(Edit: This is the last post after 23 weeks of intense travel across India. To know how it all began, read this! It is an achievement to have actually completed this adventure. We all wait for the book now!)
On the first morning I reached Shillong, after a 24 hour long journey, I had to go look at more than 10 guest houses in my endeavor to find a room. None of them had rooms available. Having travelled all over the country by now, I can tell you that this was the first time that I had encountered this kind of problem – where the constraint wasn't my budget or the hygiene of the rooms, but the sheer availability. That was my first clue that things work a little differently here than the rest of the country. For the next 6 days, I was reminded time and again that just because I have seen the rest of India, it doesn't mean that I can predict what Shillong has up its sleeve.
Shillong is the very embodiment of a happy hill station. It is not past its prime, like Mussoorie, nor is it one of those unexplored little gems, like Tawang. It is the most current, modern hill station with all the trappings of a wonderful holiday get away. It has beautiful panoramic views from across the city, hugely popular cafés serving all types of wonderful fare, a throbbing music scene with country, rock and hip-hop blaring from radio stations, church yards and weekend cafés. It has a wonderful young crowd thanks to the many universities in the vicinity, which dresses so well that the average Shillongese would be more stylishly turned out than, say, a Mumbaite or a Delhite. The markets and high streets are always swarming with tourists and locals alike and there is a generous availability of all major brands as well as their cheaper Korean and Thai duplicates.
The thing with Shillong is that everybody knows how to play the guitar. There might be exactly 5 people in Shillong, including me, who wouldn't know how to play the guitar. They all love their music here. Sit next to someone who is surely a Marwari trader picking his nose in a local bus, and he will be tapping his feet to Pentagram playing on the loudspeaker radio. Maruti cars are the rage here thanks to good availability of spare parts and good handling on the winding roads. Little Maruti Altos lugging massive piano sets and drum kits in their boot can be found all over the hill station, quietly indicating what dream a family is taking home. The property rates in upmarket Shillong can go as high as Rs 7000 per square foot – so high that it is enough to buy property in some obscure corner of a far-flung suburb of Mumbai. But the homes here are invariably huge with multiple levels and a separate music room.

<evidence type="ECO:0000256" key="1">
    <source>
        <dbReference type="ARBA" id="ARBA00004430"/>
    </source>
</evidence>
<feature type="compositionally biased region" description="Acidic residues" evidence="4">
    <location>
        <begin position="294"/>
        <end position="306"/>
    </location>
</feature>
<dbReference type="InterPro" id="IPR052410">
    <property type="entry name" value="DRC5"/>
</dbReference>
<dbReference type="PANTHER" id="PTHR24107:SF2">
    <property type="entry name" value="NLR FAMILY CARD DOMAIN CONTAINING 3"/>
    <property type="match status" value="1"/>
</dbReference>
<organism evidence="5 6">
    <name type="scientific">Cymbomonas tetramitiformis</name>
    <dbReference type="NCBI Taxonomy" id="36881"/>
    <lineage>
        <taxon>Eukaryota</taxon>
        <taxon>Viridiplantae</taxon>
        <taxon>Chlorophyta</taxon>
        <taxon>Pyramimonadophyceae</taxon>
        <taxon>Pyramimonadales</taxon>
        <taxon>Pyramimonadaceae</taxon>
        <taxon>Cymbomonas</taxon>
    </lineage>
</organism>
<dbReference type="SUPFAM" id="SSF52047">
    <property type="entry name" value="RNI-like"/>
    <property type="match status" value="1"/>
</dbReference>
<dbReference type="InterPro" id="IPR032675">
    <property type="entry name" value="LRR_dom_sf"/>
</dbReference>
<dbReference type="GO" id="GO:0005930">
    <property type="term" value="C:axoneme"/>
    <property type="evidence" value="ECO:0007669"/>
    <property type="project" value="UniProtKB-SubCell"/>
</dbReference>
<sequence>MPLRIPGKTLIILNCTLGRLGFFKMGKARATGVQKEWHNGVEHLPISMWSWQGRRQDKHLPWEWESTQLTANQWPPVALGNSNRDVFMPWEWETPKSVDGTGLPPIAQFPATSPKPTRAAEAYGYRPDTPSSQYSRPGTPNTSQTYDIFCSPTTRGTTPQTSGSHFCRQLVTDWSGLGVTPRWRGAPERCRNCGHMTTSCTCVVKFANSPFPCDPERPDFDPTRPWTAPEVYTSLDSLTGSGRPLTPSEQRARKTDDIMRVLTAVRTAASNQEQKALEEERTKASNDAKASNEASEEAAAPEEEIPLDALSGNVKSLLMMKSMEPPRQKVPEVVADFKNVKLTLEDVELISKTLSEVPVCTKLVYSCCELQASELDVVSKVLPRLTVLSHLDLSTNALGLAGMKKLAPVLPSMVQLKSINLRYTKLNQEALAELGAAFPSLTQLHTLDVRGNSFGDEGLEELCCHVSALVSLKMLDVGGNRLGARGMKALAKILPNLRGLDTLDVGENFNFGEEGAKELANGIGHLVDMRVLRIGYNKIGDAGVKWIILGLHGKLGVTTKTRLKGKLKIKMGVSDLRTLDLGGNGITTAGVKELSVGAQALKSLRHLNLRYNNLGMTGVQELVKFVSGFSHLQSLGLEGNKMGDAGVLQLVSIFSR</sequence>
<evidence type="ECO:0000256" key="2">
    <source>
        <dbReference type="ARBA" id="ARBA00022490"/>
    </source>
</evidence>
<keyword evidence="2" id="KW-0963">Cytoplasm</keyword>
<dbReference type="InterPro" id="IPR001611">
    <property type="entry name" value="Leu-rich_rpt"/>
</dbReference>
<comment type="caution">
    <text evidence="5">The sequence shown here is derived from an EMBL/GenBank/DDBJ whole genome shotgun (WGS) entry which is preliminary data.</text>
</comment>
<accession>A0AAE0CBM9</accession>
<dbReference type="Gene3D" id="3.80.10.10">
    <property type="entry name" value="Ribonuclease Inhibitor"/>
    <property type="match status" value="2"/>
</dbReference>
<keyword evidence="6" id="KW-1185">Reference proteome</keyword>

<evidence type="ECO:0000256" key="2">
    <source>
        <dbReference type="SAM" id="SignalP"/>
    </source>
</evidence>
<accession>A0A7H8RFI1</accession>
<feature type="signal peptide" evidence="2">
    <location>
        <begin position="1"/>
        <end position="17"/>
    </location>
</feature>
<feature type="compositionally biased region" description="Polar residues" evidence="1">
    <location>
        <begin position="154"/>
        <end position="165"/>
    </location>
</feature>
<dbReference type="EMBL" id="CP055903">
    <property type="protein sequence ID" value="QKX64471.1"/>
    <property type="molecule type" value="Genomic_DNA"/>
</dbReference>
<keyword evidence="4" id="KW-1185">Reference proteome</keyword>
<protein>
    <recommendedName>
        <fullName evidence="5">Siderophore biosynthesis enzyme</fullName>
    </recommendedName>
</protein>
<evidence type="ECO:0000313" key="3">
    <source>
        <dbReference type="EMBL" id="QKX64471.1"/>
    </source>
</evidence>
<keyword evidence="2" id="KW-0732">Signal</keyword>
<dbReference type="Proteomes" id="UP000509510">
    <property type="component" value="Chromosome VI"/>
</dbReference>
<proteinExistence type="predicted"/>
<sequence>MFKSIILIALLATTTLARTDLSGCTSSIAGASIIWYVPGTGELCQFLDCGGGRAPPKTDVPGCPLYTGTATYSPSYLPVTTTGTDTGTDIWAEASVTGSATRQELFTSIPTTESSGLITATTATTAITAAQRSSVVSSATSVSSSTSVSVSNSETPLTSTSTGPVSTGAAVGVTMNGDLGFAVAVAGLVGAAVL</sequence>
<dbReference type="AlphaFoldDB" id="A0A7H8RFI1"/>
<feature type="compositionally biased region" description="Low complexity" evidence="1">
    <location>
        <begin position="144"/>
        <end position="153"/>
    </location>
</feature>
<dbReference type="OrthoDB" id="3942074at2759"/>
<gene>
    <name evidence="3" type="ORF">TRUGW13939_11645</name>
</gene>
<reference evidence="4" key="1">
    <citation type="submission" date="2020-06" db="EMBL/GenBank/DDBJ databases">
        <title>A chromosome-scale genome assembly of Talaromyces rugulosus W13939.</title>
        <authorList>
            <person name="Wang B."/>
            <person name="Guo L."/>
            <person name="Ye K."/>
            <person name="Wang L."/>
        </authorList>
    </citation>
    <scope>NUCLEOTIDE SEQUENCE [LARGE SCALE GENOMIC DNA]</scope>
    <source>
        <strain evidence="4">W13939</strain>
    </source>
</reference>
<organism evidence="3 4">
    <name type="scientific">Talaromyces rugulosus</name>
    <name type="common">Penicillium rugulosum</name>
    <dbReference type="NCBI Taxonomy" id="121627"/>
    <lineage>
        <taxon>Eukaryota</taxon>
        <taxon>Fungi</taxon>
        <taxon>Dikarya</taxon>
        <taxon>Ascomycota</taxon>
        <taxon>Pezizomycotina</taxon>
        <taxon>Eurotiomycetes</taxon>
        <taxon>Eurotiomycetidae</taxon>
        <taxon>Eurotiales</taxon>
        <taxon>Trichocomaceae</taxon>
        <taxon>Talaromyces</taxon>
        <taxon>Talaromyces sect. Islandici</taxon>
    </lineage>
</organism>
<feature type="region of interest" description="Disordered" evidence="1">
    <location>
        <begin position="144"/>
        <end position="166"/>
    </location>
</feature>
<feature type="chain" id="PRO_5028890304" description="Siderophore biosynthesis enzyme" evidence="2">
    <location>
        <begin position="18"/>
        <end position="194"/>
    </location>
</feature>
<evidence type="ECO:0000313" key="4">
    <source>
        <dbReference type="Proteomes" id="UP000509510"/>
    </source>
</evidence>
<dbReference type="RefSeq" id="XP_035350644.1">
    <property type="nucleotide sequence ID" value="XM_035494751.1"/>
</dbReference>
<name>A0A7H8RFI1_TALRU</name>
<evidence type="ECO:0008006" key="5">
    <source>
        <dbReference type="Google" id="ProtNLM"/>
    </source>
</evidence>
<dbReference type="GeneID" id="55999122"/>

(Read : The entire Baazigar Series - Kunj’s chronicles on Kashmir, Amritsar, Mcleodgunj, Mussoorie, Delhi-Gurgaon, Mughal Sarai – Varanasi, Bangalore,Pondicherry, Hyderabad, Puri, Dantewada, Kanha, Goa, Gujarat, Rajasthan,Kolkata Ranchi,Patna, Gangtok and Guwahati and Tawang)
It is no wonder then, that Bob Dylan is a deity in this neck of the woods. For 35 years now, Lou Majaw and his band of merry men have been organizing the Bob Dylan concert here on his birthday on the 24th of May. It is one of the landmark events in the music calendar and, just like a lot of other things, is followed and appreciated more by foreign tourists than Indians. It is fascinating how in the West, rock and the church don’t mix too well and how here in Shillong, some of the best rock talent would have invariably first performed in the church choir and then moved to giving rock concerts at church grounds. Lou Majaw is a fascinating personality. The hallmark of a celebrity in our world is often the fact that he acts like one. But here is Lou, who performs at the 20 seater Shillong Café, in the midst of kids who are at times more distracted by the food and the drink than by Dylan, but not for one moment do you feel that he isn’t having the best time of his life. There is a smile fixed on his face as he sings ‘The times, they are a-changing’ and the like as he benevolently looks around at the audience. There is an ease of manner and a calm about him which touches every man he looks at and sings to. When after the show, you talk to him and raise a toast to the Dylan of Shillong, he tells you in a smiling voice that he has been called the Dylan of the East and the Dylan of India but never the Dylan of Shillong and he was thankful that I did – making it sound as if I had given him a bigger compliment. Ask him when he might come to perform in Mumbai next and he says he might come during the monsoon but his voice tells you he isn’t so keen to come there. He has no property, no investments, no ambitions – just a guitar, a magical voice and a song – and they seem to be enough for him to smile in a way that would make you jealous.